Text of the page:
Thirdly, it is necessary that the belligerents should have a rightful intention, so that they intend the advancement of good, or the avoidance of evil. Hence Augustine says (De Verb. Dom. [*The words quoted are to be found not in St. Augustine’s works, but Can. Apud. Caus. xxiii, qu. 1]): “True religion looks upon as peaceful those wars that are waged not for motives of aggrandizement, or cruelty, but with the object of securing peace, of punishing evil-doers, and of uplifting the good.” For it may happen that the war is declared by the legitimate authority, and for a just cause, and yet be rendered unlawful through a wicked intention. Hence Augustine says (Contra Faust. xxii, 74): “The passion for inflicting harm, the cruel thirst for vengeance, an unpacific and relentless spirit, the fever of revolt, the lust of power, and such like things, all these are rightly condemned in war.” Continue reading
Issued on August 11, 1264 by Pope Urban IV the Papal Bull Transiturus de Hoc Mundo established the great feast of Corpus Christi. Saint Thomas Aquinas at the request of the Pope helped draft the Bull.
Additionally he wrote for the feast, also at the request of the Pope, his great eucharistic hymn Pange Lingua Gloriosi Corporis Mysterium .
The last portion of the hymn, Tantum Ergo, has vast significance for my family. My wife, who is a far better Catholic in my estimation than I am, is a convert. A Methodist when we married, she converted to the Church a few years later. She had questions regarding the real presence, and this line from Tantum Ergo resolved them: Faith tells us that Christ is present, When our human senses fail. When our kids came along she would whisper at the Consecration to them: First it’s bread, now it’s Jesus. First it’s wine, now it’s Jesus.
Here is the text of Transiturus de Hoc Mundo:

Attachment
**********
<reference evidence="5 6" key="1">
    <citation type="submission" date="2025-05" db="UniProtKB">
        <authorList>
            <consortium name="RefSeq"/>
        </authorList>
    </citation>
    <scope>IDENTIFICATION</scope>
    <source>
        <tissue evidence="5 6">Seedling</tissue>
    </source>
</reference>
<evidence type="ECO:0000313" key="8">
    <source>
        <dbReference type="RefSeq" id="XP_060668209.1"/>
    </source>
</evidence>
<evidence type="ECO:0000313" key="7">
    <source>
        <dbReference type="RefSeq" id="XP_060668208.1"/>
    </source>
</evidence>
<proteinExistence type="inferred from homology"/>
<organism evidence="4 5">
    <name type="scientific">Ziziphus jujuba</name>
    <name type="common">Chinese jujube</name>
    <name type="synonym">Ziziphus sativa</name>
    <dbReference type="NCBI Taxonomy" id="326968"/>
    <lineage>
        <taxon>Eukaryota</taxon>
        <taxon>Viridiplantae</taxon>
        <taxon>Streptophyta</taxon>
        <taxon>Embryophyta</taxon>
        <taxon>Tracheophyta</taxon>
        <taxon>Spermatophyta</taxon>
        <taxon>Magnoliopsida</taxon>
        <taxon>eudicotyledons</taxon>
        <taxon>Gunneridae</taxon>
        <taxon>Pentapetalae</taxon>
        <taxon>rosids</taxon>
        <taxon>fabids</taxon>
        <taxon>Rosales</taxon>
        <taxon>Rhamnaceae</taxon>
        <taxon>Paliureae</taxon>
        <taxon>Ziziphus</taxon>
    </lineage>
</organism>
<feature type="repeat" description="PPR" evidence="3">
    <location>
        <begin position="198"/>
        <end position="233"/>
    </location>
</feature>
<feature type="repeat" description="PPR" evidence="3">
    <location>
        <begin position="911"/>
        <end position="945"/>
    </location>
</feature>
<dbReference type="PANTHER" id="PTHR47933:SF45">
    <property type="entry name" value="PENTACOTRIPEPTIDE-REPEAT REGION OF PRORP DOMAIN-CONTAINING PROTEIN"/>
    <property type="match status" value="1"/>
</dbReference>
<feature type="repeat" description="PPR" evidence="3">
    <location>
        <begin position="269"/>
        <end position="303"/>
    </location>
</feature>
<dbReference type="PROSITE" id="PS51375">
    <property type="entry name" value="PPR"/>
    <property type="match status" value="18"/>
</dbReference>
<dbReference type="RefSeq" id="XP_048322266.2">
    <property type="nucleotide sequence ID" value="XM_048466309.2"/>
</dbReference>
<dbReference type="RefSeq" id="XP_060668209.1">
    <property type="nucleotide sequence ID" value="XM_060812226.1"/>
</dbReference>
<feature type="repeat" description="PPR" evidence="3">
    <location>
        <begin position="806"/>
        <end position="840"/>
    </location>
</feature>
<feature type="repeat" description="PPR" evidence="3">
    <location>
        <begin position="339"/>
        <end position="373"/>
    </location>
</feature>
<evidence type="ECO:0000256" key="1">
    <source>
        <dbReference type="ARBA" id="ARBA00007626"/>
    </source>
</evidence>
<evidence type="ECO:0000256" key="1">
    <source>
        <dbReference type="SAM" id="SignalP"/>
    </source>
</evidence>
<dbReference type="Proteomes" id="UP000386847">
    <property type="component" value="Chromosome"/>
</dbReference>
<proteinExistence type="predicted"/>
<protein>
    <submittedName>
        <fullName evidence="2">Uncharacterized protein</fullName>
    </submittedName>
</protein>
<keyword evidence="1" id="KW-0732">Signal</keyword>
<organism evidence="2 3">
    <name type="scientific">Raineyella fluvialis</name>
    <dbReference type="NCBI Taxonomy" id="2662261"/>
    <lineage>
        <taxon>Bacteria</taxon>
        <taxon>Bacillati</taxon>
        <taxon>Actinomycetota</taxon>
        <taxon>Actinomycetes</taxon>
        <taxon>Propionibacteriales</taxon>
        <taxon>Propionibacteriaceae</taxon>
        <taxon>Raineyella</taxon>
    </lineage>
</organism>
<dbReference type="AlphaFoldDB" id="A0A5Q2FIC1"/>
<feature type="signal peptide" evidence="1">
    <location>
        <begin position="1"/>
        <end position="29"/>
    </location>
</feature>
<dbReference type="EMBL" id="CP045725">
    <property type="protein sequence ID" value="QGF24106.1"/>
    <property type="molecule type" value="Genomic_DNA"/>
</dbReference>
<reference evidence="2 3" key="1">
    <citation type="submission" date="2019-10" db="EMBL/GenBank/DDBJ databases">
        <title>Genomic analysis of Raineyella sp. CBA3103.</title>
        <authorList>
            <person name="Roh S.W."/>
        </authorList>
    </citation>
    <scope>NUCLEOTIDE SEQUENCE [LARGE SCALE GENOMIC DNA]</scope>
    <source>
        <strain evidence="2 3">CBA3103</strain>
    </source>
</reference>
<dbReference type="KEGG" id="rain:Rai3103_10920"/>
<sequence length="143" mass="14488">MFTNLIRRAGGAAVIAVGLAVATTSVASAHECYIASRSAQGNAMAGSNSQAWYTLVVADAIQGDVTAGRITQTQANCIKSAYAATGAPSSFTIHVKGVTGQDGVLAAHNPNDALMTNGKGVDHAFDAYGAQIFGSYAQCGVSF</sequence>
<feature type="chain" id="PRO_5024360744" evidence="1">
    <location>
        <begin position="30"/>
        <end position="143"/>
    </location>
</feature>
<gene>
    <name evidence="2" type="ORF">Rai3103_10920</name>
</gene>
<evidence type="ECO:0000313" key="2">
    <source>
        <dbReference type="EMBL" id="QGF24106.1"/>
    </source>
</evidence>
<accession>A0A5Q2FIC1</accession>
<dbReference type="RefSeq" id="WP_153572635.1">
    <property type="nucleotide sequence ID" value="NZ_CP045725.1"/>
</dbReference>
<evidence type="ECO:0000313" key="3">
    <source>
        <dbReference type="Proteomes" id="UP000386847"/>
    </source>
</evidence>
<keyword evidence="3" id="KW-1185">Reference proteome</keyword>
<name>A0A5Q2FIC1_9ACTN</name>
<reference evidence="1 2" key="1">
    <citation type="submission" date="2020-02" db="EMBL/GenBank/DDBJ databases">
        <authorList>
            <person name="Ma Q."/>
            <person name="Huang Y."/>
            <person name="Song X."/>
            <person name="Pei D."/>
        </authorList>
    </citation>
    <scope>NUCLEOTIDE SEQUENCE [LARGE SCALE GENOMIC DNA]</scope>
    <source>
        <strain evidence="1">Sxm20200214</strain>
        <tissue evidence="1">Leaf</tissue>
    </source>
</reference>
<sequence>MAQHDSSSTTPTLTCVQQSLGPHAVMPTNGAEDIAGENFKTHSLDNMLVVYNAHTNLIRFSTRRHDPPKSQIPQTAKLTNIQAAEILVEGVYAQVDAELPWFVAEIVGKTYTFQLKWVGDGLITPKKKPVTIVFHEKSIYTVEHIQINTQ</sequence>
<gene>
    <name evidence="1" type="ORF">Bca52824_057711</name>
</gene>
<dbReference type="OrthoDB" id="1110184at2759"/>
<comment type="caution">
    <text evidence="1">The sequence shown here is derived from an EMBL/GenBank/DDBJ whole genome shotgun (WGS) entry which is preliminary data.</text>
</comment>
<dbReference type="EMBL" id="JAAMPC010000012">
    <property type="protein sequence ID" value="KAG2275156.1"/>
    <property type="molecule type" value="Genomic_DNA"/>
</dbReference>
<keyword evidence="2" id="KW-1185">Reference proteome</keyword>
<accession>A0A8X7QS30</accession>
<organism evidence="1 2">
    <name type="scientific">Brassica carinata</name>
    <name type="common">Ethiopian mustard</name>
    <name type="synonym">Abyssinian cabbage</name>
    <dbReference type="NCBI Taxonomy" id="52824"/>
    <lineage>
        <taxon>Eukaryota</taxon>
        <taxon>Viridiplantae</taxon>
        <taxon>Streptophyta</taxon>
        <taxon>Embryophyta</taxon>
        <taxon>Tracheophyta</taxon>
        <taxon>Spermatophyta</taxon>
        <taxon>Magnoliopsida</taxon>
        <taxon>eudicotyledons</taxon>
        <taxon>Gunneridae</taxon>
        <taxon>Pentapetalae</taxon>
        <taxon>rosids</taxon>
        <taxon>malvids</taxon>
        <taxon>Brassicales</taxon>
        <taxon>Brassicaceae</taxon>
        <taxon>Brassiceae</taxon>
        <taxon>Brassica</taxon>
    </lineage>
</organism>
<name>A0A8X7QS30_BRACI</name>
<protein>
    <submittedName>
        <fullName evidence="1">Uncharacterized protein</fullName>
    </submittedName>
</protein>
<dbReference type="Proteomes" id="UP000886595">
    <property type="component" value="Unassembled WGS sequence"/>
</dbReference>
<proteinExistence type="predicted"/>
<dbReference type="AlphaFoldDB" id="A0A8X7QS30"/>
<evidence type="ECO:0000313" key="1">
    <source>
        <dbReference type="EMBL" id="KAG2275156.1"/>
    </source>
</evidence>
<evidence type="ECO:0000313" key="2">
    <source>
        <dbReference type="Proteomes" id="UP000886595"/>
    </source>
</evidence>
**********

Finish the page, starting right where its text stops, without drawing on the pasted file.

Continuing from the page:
About to pass from this world to the Father, our Saviour the Lord Jesus Christ, since the time of his Passion was at hand, instituted the great and wonderful Sacrament of his Body and Blood, bestowing his Body as food and his Blood as drink. For, as often as we eat this bread and drink this cup, we announce the death of the Lord. Indeed, at the institution of this Sacrament, he himself said to the Apostles: Do this in memory of me: so that for us the special and outstanding memorial of his love would be this venerable Sacrament; a memorial in which we attain the corporeal Presence of the Saviour himself.Other things which we remember we embrace spiritually and mentally: we do not thereby obtain their real presence. However, in this sacramental commemoration, Jesus Christ is present with us in his proper substance, although under another form. As he was about to ascend into heaven, he said to the Apostles and their helpers, I will be with you all days even unto the consummation of the world. He comforted them with a gracious promise that he would remain and would be with them even by his corporeal presence. Therefore he gave himself as nourishment, so that, since man fell by means of the food of the death-giving tree; man is raised up by means of the food of the life-giving tree. Eating wounded us, and eating healed us. Thus the Saviour says, My Flesh is real food. This bread is taken but truly not consumed, because it is not transformed into the eater. Rather, if it is worthily received, the recipient is conformed to it.We should celebrate continuously the memory of this memorial, because the more frequently his gift and favour are looked upon, so much the more firmly are they kept in memory. Therefore, although this memorial Sacrament is frequented in the daily solemnities of the Mass, we nevertheless think suitable and worthy that, at least once a year – especially to confound the lack of faith and the infamy of heretics – a more solemn and honourable memory of this Sacrament be held. This is so because on Holy Thursday, the day on which the Lord himself instituted this Sacrament, the universal Church, occupied with the reconciliation of penitents, blessing the chrism, fulfilling the Commandments about the washing of the feet and many other such things, is not sufficiently free to celebrate so great a Sacrament.Moreover we know that, while we were constituted in a lesser office, it was divinely revealed to certain Catholics that a feast of this kind should be celebrated generally throughout the Church. Therefore, to strengthen and exalt the Catholic Faith, we decree that, besides the daily memory that the Church makes of this Sacrament, there be celebrated a more solemn and special annual memorial. Then let the hearts and mouths of all break forth in hymns of saving joy; then let faith sing, hope dance, charity exult, devotion applaud, the choir be jubilant, and purity delight. Then let each one with willing spirit and prompt will come together, laudably fulfilling his duties, celebrating the Solemnity of so great a Feast.